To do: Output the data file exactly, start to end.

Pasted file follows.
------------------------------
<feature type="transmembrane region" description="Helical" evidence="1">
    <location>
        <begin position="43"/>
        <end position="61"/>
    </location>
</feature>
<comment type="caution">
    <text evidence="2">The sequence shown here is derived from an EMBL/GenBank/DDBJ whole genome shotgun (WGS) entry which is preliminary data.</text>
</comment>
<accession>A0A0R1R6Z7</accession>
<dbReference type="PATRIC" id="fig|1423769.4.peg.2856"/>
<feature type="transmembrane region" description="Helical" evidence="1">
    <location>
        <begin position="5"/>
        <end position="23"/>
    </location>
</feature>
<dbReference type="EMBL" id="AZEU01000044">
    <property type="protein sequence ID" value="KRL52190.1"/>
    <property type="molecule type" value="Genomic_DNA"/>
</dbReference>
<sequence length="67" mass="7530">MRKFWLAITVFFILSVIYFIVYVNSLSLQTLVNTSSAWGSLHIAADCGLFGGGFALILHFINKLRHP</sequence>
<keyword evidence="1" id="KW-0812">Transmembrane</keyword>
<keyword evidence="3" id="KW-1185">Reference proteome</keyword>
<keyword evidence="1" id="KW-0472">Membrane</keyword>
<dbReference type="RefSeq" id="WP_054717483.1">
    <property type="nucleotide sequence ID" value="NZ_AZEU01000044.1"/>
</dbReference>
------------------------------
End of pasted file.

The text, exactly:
<feature type="transmembrane region" description="Helical" evidence="1">
    <location>
        <begin position="43"/>
        <end position="61"/>
    </location>
</feature>
<comment type="caution">
    <text evidence="2">The sequence shown here is derived from an EMBL/GenBank/DDBJ whole genome shotgun (WGS) entry which is preliminary data.</text>
</comment>
<accession>A0A0R1R6Z7</accession>
<dbReference type="PATRIC" id="fig|1423769.4.peg.2856"/>
<feature type="transmembrane region" description="Helical" evidence="1">
    <location>
        <begin position="5"/>
        <end position="23"/>
    </location>
</feature>
<dbReference type="EMBL" id="AZEU01000044">
    <property type="protein sequence ID" value="KRL52190.1"/>
    <property type="molecule type" value="Genomic_DNA"/>
</dbReference>
<sequence length="67" mass="7530">MRKFWLAITVFFILSVIYFIVYVNSLSLQTLVNTSSAWGSLHIAADCGLFGGGFALILHFINKLRHP</sequence>
<keyword evidence="1" id="KW-0812">Transmembrane</keyword>
<keyword evidence="3" id="KW-1185">Reference proteome</keyword>
<keyword evidence="1" id="KW-0472">Membrane</keyword>
<dbReference type="RefSeq" id="WP_054717483.1">
    <property type="nucleotide sequence ID" value="NZ_AZEU01000044.1"/>
</dbReference>